The Sisters began operating the Mount St. Clare Speech and Hearing Center, the first such clinic in Eastern Iowa, in 1943, to meet the needs of stroke victims and children with disabilities. The speech and hearing center, which closed its doors in 2012, was housed on the college campus.
By the 1950s Clinton Franciscans were teaching as far away as California, in Reedley, Riverside, and Chino. In 1960, the Sisters opened Mary Star of the Sea Primary School and nursing Sisters staffed the Rand Hospital in Freeport in Grand Bahamas.
The Ritter Home in Burlington, Iowa was deeded to the Clinton Franciscans in 1957 for the purpose of providing a residence for elderly women. The home was operated by the Sisters until 1990.
In 1965, four Sisters were assigned to education ministry in Chulucanas, Peru. Sister Phyllis Morris is still living and working there today.
The Sisters opened Mount St. Clare Preschool, in Clinton, in 1967. The school served 3- to 5-year-old children and was later expanded to include a child care center and also served as a lab school for education students.
Following the direction of Vatican II, the renewal chapter convoked and the congregation began the movement into new ministries. Sisters not only continued serving in education and healthcare, but they gradually assumed new roles in parishes and in a variety of ministries to aid those most marginalized in our society.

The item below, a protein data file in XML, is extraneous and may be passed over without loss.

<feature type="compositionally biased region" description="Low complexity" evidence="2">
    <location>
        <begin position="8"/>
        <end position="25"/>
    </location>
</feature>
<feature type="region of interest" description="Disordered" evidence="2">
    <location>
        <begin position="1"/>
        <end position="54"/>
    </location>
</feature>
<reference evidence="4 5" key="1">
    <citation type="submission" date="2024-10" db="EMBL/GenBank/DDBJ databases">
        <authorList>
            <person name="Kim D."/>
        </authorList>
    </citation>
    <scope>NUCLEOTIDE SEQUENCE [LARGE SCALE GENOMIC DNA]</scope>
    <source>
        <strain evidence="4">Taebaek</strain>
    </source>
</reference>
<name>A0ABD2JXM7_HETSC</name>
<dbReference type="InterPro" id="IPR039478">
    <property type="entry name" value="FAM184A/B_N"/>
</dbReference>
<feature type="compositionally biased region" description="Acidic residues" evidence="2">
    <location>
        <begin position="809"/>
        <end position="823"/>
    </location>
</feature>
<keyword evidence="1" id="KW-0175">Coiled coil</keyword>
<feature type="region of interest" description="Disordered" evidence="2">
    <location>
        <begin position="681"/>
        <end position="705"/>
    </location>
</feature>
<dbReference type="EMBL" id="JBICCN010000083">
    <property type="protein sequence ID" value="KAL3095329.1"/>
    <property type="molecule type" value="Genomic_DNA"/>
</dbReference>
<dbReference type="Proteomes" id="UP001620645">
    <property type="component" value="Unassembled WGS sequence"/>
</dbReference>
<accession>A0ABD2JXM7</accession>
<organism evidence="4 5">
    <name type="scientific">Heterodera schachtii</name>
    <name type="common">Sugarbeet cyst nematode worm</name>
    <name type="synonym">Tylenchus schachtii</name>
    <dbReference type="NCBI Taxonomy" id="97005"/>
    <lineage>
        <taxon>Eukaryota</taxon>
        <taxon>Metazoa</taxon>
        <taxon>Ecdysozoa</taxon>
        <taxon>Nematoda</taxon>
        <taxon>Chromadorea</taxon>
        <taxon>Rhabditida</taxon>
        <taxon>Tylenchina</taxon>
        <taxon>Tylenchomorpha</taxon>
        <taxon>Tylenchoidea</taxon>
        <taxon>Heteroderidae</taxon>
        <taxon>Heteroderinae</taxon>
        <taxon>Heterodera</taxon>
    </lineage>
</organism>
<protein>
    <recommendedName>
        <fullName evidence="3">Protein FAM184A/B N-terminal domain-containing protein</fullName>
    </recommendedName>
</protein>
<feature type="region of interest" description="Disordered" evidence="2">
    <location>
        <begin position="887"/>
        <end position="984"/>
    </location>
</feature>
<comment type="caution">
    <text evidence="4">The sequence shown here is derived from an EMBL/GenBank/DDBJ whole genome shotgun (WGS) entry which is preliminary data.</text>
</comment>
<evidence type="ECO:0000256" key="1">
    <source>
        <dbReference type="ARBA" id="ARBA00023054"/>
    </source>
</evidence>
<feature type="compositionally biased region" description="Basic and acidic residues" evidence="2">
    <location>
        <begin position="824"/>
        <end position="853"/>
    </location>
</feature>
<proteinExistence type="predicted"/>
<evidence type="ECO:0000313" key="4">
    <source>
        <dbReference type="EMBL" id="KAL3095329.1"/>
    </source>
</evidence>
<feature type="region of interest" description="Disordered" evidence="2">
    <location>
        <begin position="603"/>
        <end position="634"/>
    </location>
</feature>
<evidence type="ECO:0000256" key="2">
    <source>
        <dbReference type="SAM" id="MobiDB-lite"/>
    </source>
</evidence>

In 1971, the Alverno was built on 13th Avenue North and the Chase property was no longer owned by the order. The Alverno was sold to Trinity Senior Living Centers in 2013.
Sister Marjorie Wisor met the founder of LArche International, Jean Vanier, while studying in Paris. This led to the beginnings of the first LArche home in Clinton in 1974. LArche communities in the United States provide homes and workplaces where people with and without intellectual disabilities live and work together as peers, create inclusive communities of faith and friendship, and transform society through relationships that cross social boundaries.
In 1986, the Associate program began. The first Associates to make a commitment to pray with, support and work alongside the Sisters were thirteen lay men and women in Clinton. The Sojourner program began in 2003.
In 2004, the Clinton Franciscans adopted active nonviolence and peacemaking as a way of life and the Center for Active Nonviolence and Peacemaking was created. It became the central focus of the Sisters mission.
In 1997, 45 Sisters moved into The Canticle, the seventh motherhouse of the congregation. The Canticle is located on the prairie, at the heart of the congregation's property in Clinton. The 50 acres surrounding The Canticle have been restored to native communities of prairie grass and flowers.
In March of 2009, the Sisters administrative offices were moved from the college to a new building located near The Canticle. The building was designed and constructed to reflect the congregations commitment to care of the earth.
In the 150 years since Caroline, Sally, and Lizzie answered the call to serve, the congregation has experienced many changes. Today the Sisters have members not only in Iowa, but in Arizona, California, Illinois, Indiana, Missouri, Oregon, and in Peru.
Of all the peaks and valleys of the past 150 years, Father Murray needing Sisters to staff St. Patrick School all those years ago is considered the highlight. If not for that turn of events and the support of the City of Clinton, the congregation may not have survived to experience the celebration of 150 years. We are grateful to for the support, the opportunities and the many fond memories!